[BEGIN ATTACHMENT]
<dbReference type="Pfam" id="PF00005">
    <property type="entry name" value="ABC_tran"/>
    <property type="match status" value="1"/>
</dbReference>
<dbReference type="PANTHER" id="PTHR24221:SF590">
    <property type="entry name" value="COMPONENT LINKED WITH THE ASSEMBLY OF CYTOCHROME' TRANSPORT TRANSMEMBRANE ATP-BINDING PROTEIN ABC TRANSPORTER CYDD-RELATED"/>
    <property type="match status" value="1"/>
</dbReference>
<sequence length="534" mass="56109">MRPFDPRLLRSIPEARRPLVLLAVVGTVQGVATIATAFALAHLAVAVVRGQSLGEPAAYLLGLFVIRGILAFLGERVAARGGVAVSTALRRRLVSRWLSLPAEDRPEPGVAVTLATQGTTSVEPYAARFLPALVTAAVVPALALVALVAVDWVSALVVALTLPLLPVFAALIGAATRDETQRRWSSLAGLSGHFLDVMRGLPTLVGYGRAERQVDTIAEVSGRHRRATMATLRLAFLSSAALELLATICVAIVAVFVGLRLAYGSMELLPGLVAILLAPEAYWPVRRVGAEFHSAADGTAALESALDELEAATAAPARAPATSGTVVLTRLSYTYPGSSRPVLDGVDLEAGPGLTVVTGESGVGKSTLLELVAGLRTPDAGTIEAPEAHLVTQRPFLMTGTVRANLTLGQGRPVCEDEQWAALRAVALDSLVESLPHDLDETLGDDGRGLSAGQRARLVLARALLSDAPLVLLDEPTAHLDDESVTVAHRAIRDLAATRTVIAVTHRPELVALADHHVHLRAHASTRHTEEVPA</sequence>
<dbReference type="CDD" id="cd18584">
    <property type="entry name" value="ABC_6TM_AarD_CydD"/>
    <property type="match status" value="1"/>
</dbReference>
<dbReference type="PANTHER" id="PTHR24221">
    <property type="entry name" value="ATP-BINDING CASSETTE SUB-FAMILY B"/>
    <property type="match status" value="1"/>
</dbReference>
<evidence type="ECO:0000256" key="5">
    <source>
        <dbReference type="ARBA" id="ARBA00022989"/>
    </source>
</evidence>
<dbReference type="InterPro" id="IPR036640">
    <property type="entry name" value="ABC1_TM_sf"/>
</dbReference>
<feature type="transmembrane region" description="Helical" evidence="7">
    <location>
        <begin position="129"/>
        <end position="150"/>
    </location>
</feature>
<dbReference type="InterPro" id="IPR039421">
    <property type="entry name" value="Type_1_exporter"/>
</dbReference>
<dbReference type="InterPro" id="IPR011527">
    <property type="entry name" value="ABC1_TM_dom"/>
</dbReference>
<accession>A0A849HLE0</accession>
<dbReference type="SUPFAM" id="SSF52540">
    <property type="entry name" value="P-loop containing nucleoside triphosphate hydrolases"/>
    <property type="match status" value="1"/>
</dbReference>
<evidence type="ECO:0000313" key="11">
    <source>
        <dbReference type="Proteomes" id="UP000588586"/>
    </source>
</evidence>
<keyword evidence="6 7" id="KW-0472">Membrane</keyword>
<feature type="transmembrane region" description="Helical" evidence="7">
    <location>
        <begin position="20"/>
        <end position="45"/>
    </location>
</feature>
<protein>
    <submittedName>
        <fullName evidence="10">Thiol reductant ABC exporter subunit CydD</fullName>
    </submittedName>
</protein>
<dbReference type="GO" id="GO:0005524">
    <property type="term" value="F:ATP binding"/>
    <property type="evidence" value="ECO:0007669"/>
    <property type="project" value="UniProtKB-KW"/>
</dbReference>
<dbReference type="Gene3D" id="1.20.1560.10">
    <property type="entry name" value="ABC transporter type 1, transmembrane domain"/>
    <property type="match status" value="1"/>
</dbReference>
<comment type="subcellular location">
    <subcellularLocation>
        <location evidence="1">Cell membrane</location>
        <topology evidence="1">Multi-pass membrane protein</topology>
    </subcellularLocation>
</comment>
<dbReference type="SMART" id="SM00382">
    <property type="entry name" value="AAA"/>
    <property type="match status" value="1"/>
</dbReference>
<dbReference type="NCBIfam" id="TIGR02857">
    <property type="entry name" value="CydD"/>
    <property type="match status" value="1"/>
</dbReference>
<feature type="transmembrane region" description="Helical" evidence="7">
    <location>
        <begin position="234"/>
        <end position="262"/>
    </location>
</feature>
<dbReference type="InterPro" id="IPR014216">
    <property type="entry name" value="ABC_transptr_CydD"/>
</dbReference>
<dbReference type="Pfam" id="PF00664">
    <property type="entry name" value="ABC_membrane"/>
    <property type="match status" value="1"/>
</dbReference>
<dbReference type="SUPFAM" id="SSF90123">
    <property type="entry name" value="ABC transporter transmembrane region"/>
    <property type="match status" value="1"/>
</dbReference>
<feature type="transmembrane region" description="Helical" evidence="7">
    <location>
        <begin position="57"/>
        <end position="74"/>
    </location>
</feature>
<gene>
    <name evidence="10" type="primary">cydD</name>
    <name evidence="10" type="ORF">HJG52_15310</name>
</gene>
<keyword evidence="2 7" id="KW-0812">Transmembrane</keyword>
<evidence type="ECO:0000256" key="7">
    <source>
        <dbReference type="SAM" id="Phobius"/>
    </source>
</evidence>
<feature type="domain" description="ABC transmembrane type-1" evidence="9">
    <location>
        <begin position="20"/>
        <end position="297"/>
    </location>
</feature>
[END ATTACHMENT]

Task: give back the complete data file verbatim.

<dbReference type="Pfam" id="PF00005">
    <property type="entry name" value="ABC_tran"/>
    <property type="match status" value="1"/>
</dbReference>
<dbReference type="PANTHER" id="PTHR24221:SF590">
    <property type="entry name" value="COMPONENT LINKED WITH THE ASSEMBLY OF CYTOCHROME' TRANSPORT TRANSMEMBRANE ATP-BINDING PROTEIN ABC TRANSPORTER CYDD-RELATED"/>
    <property type="match status" value="1"/>
</dbReference>
<sequence length="534" mass="56109">MRPFDPRLLRSIPEARRPLVLLAVVGTVQGVATIATAFALAHLAVAVVRGQSLGEPAAYLLGLFVIRGILAFLGERVAARGGVAVSTALRRRLVSRWLSLPAEDRPEPGVAVTLATQGTTSVEPYAARFLPALVTAAVVPALALVALVAVDWVSALVVALTLPLLPVFAALIGAATRDETQRRWSSLAGLSGHFLDVMRGLPTLVGYGRAERQVDTIAEVSGRHRRATMATLRLAFLSSAALELLATICVAIVAVFVGLRLAYGSMELLPGLVAILLAPEAYWPVRRVGAEFHSAADGTAALESALDELEAATAAPARAPATSGTVVLTRLSYTYPGSSRPVLDGVDLEAGPGLTVVTGESGVGKSTLLELVAGLRTPDAGTIEAPEAHLVTQRPFLMTGTVRANLTLGQGRPVCEDEQWAALRAVALDSLVESLPHDLDETLGDDGRGLSAGQRARLVLARALLSDAPLVLLDEPTAHLDDESVTVAHRAIRDLAATRTVIAVTHRPELVALADHHVHLRAHASTRHTEEVPA</sequence>
<dbReference type="CDD" id="cd18584">
    <property type="entry name" value="ABC_6TM_AarD_CydD"/>
    <property type="match status" value="1"/>
</dbReference>
<dbReference type="PANTHER" id="PTHR24221">
    <property type="entry name" value="ATP-BINDING CASSETTE SUB-FAMILY B"/>
    <property type="match status" value="1"/>
</dbReference>
<evidence type="ECO:0000256" key="5">
    <source>
        <dbReference type="ARBA" id="ARBA00022989"/>
    </source>
</evidence>
<dbReference type="InterPro" id="IPR036640">
    <property type="entry name" value="ABC1_TM_sf"/>
</dbReference>
<feature type="transmembrane region" description="Helical" evidence="7">
    <location>
        <begin position="129"/>
        <end position="150"/>
    </location>
</feature>
<dbReference type="InterPro" id="IPR039421">
    <property type="entry name" value="Type_1_exporter"/>
</dbReference>
<dbReference type="InterPro" id="IPR011527">
    <property type="entry name" value="ABC1_TM_dom"/>
</dbReference>
<accession>A0A849HLE0</accession>
<dbReference type="SUPFAM" id="SSF52540">
    <property type="entry name" value="P-loop containing nucleoside triphosphate hydrolases"/>
    <property type="match status" value="1"/>
</dbReference>
<evidence type="ECO:0000313" key="11">
    <source>
        <dbReference type="Proteomes" id="UP000588586"/>
    </source>
</evidence>
<keyword evidence="6 7" id="KW-0472">Membrane</keyword>
<feature type="transmembrane region" description="Helical" evidence="7">
    <location>
        <begin position="20"/>
        <end position="45"/>
    </location>
</feature>
<protein>
    <submittedName>
        <fullName evidence="10">Thiol reductant ABC exporter subunit CydD</fullName>
    </submittedName>
</protein>
<dbReference type="GO" id="GO:0005524">
    <property type="term" value="F:ATP binding"/>
    <property type="evidence" value="ECO:0007669"/>
    <property type="project" value="UniProtKB-KW"/>
</dbReference>
<dbReference type="Gene3D" id="1.20.1560.10">
    <property type="entry name" value="ABC transporter type 1, transmembrane domain"/>
    <property type="match status" value="1"/>
</dbReference>
<comment type="subcellular location">
    <subcellularLocation>
        <location evidence="1">Cell membrane</location>
        <topology evidence="1">Multi-pass membrane protein</topology>
    </subcellularLocation>
</comment>
<dbReference type="SMART" id="SM00382">
    <property type="entry name" value="AAA"/>
    <property type="match status" value="1"/>
</dbReference>
<dbReference type="NCBIfam" id="TIGR02857">
    <property type="entry name" value="CydD"/>
    <property type="match status" value="1"/>
</dbReference>
<feature type="transmembrane region" description="Helical" evidence="7">
    <location>
        <begin position="234"/>
        <end position="262"/>
    </location>
</feature>
<dbReference type="InterPro" id="IPR014216">
    <property type="entry name" value="ABC_transptr_CydD"/>
</dbReference>
<dbReference type="Pfam" id="PF00664">
    <property type="entry name" value="ABC_membrane"/>
    <property type="match status" value="1"/>
</dbReference>
<dbReference type="SUPFAM" id="SSF90123">
    <property type="entry name" value="ABC transporter transmembrane region"/>
    <property type="match status" value="1"/>
</dbReference>
<feature type="transmembrane region" description="Helical" evidence="7">
    <location>
        <begin position="57"/>
        <end position="74"/>
    </location>
</feature>
<gene>
    <name evidence="10" type="primary">cydD</name>
    <name evidence="10" type="ORF">HJG52_15310</name>
</gene>
<keyword evidence="2 7" id="KW-0812">Transmembrane</keyword>
<evidence type="ECO:0000256" key="7">
    <source>
        <dbReference type="SAM" id="Phobius"/>
    </source>
</evidence>
<feature type="domain" description="ABC transmembrane type-1" evidence="9">
    <location>
        <begin position="20"/>
        <end position="297"/>
    </location>
</feature>